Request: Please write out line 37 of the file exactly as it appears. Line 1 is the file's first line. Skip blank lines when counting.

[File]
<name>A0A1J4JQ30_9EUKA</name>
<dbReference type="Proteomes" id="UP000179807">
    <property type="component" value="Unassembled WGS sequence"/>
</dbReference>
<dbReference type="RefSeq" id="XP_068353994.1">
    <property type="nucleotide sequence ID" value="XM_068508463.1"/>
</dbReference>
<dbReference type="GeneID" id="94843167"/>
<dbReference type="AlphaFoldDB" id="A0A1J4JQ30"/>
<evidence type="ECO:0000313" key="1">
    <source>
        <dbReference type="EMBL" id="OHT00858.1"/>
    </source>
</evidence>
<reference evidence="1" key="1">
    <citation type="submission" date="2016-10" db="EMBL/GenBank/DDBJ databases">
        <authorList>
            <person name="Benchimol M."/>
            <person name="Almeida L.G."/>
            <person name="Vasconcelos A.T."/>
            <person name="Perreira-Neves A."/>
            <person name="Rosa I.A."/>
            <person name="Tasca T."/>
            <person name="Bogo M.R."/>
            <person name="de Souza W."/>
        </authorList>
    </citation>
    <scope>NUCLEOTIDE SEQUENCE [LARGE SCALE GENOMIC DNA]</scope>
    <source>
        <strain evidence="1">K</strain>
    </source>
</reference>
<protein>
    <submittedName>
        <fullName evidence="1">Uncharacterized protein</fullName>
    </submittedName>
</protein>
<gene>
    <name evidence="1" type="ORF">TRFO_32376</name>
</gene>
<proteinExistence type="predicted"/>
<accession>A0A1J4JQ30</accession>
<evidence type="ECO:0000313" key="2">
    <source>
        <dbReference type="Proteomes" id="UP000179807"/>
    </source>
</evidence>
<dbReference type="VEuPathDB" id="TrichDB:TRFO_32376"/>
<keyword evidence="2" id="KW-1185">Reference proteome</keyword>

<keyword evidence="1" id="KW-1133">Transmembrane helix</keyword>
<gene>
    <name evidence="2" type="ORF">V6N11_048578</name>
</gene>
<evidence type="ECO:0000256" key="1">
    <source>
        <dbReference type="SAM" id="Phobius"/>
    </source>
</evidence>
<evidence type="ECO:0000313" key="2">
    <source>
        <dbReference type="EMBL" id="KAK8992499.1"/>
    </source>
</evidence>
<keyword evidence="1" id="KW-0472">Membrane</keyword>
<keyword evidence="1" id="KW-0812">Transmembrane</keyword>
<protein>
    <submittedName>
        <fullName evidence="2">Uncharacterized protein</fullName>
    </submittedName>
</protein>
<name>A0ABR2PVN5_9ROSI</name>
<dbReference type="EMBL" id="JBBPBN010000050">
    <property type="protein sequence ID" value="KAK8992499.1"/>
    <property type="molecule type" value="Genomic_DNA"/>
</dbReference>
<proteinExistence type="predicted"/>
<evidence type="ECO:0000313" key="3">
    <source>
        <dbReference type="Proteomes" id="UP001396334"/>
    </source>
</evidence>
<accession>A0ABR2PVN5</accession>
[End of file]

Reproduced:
</protein>